Dublin woman awarded €5,000 of a €75,000 claim

Suzanne Thorpe sued Harvey Norman for assault and defamation of character

Suzanne Thorpe,  of Corduff Park, Blanchardstown, Dublin  leaving the Four Courts on Friday after her Circuit Civil Court action for damages. Photograph:  Collins Courts

Suzanne Thorpe, of Corduff Park, Blanchardstown, Dublin leaving the Four Courts on Friday after her Circuit Civil Court action for damages. Photograph: Collins Courts

 

A Dublin woman who sued the Harvey Norman outlet, Blanchardstown, for €75,000 damages for assault and defamation of character has been awarded a tenth of her claim.

Judge James O’Donohoe in the Circuit Civil Court awarded her €7,500 damages but reduced it to €5,000 on the basis she had contributed to the situation she had found herself in.

Suzanne Thorpe, of Corduff Park, Blanchardstown, Dublin, had claimed she was browsing at the iPhones and laptop counter when the lights suddenly went out in a general power failure.

She claimed she had been physically restrained by store manager Neill Callan as staff, in torchlight, ushered customers from the store and that he had told her: “Sorry, can you step back, I want to search your trolley.”

When cross-examined by Fiona Crawford, counsel for Harvey Norman, Ms Thorpe denied calling Mr Callan “a four-eyed c**t” and shouting at him: “Are you fucking accusing me of stealing” when they were outside the store.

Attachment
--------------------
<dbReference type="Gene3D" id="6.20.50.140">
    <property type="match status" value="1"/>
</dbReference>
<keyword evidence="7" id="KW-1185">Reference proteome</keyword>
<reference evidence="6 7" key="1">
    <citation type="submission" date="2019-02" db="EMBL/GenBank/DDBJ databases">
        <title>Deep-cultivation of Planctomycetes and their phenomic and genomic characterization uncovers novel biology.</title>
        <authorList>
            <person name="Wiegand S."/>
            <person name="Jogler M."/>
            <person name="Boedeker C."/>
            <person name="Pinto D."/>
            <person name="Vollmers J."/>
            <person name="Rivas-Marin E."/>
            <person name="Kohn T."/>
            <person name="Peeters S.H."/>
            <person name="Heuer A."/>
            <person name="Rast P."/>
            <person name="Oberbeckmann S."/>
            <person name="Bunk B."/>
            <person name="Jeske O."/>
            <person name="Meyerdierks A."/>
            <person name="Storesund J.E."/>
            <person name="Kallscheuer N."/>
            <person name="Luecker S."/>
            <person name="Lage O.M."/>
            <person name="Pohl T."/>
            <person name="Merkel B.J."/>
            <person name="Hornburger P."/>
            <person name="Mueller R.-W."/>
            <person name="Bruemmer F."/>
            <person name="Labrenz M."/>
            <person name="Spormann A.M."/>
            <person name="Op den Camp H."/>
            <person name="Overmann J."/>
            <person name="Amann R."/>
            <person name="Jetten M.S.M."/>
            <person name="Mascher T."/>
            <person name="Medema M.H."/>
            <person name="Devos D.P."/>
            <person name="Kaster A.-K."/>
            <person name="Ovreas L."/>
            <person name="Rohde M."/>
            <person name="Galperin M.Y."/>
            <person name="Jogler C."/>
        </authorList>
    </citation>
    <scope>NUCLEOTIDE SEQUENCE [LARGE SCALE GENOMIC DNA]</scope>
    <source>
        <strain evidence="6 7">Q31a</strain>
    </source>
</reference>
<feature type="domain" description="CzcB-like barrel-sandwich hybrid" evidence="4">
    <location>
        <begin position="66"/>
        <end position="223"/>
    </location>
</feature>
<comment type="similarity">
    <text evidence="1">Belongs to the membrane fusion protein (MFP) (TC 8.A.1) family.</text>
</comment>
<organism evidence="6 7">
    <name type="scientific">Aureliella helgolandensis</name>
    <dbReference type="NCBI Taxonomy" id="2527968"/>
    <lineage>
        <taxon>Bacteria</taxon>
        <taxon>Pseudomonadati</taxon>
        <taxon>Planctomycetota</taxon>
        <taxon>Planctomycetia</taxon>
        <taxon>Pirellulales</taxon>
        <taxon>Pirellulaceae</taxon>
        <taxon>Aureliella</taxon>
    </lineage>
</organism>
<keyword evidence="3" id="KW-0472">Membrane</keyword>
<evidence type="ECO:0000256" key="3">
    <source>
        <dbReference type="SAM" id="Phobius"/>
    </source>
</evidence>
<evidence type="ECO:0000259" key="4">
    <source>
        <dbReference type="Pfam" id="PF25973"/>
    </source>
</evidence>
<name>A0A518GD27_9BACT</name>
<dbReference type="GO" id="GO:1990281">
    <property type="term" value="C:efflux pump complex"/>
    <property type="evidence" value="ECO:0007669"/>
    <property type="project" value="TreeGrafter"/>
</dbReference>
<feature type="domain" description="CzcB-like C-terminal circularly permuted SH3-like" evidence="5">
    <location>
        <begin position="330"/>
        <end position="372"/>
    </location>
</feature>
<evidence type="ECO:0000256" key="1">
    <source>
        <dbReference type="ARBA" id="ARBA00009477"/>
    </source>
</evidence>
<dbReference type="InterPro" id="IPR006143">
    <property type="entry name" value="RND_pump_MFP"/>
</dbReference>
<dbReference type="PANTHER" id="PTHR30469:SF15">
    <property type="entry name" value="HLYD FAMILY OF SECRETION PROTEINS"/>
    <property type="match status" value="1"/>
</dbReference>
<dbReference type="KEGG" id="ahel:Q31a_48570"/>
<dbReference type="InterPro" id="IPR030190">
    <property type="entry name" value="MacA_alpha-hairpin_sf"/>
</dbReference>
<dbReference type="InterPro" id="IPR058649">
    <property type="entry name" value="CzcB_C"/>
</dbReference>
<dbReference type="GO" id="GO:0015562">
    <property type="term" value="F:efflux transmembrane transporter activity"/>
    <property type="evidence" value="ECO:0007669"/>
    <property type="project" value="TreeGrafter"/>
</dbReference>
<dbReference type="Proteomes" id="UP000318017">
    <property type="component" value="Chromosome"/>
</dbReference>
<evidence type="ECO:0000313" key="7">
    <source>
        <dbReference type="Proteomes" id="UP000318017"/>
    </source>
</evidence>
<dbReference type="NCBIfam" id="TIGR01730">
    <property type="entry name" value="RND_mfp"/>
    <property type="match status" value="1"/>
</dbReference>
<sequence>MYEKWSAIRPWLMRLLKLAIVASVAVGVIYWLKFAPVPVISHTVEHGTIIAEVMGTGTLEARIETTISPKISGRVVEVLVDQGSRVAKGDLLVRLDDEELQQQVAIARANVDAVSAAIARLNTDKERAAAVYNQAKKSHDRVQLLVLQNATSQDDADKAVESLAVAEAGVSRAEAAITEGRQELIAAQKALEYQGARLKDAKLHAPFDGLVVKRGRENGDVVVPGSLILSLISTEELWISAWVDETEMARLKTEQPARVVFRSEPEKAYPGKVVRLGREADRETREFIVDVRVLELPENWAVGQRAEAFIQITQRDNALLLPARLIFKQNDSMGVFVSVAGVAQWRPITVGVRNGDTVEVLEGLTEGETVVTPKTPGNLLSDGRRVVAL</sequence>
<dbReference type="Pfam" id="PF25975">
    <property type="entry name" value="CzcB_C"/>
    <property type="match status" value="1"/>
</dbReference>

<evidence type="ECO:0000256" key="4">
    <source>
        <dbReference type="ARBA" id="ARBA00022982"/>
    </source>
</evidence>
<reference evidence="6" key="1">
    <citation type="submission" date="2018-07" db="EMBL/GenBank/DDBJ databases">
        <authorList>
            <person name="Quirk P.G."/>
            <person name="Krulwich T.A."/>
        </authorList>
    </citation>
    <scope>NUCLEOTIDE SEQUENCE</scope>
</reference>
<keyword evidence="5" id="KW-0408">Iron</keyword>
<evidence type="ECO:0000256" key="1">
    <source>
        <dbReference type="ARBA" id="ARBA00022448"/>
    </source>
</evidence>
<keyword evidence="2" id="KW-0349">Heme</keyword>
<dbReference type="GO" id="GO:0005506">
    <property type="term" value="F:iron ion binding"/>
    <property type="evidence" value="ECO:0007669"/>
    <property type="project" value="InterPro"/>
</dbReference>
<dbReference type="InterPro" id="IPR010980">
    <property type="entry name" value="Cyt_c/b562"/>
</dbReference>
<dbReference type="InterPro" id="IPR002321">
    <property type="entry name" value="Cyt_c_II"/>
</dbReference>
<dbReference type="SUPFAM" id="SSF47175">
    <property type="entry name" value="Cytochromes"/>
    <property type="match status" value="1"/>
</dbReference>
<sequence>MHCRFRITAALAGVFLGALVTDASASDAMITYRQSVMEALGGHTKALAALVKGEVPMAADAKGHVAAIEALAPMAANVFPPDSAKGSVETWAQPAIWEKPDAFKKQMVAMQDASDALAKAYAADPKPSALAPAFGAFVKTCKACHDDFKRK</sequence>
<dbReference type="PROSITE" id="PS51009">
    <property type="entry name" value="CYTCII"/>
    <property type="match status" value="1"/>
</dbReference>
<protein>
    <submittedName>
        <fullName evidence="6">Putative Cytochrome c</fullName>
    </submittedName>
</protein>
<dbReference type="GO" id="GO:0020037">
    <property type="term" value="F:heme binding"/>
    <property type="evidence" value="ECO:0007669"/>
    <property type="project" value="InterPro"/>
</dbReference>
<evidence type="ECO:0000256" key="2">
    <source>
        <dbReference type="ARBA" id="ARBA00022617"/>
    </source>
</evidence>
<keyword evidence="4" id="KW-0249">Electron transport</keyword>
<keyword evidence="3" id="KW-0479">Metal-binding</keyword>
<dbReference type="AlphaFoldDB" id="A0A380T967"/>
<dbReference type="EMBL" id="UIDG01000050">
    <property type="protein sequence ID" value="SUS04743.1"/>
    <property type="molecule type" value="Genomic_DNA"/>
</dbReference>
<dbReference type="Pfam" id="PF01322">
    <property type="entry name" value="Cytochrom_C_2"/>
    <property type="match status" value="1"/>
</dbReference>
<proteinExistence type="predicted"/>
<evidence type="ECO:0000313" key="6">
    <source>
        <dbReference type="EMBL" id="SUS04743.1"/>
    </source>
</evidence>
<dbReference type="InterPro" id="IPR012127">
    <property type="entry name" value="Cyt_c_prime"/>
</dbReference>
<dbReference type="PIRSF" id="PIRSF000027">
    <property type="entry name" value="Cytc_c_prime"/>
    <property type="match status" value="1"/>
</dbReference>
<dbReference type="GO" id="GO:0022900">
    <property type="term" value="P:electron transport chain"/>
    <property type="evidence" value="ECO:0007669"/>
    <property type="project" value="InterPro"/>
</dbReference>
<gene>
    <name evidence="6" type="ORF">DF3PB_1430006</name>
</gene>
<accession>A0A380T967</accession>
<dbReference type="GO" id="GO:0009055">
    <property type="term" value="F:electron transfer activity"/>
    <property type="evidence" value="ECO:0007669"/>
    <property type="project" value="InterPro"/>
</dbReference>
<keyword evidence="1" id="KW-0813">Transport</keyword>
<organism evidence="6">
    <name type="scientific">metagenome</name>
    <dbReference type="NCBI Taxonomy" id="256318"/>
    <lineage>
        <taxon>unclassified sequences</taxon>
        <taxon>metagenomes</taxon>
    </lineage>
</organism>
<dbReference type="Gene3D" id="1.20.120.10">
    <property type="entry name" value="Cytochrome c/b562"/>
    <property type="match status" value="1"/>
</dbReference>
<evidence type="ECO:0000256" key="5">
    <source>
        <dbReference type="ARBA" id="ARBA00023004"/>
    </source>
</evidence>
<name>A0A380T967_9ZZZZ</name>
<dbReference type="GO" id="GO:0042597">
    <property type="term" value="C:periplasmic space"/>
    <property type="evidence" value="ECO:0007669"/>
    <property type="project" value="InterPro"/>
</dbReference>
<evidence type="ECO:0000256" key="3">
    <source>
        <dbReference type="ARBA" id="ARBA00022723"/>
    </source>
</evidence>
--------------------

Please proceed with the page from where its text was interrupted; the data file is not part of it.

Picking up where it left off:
Mr Callan denied he had assaulted Ms Thorpe by placing his hand on her shoulder after the lights had gone out and telling her he wanted to search her shopping trolley.

Mr Callan said that although the phones and laptops were attached to security wires they could be removed without setting off an alarm due to the 15-minute power cut. The CCTV had also gone down.

He told counsel for Ms Thorpe, who was represented by Seamus Maguire Solicitors, that he could not remember all of the expletives Ms Thorpe had shouted at him outside the shop but he could definitely recall her calling him a “four-eyed c**t”.

Ms Thorpe said she became panicky in the dark and had headed for the doors. She had kept on going and Mr Callan, after touching her shoulder, had followed her outside, all the while looking into her trolley. Outside he had put his arm into the trolley to inspect her purchases but she had stopped him and offered to await the arrival of the Garda. They were never called.

Mr Callan told the court he had seen Ms Thorpe “twiddling” at the wires on the back of a laptop which she could have removed from the store because the alarm would not have activated.

“I never went near her in the store. When she walked out I said ‘excuse me’ and she turned around and said, ‘Are you fucking accusing me of stealing?’,” he said. He had said he was not and denied putting his hands in the shopping trolley.

Judge O’Donohoe, in his reserved judgment on Friday, said Mr Callan had conceded that in different circumstances he would probably have called general security in the outlet park.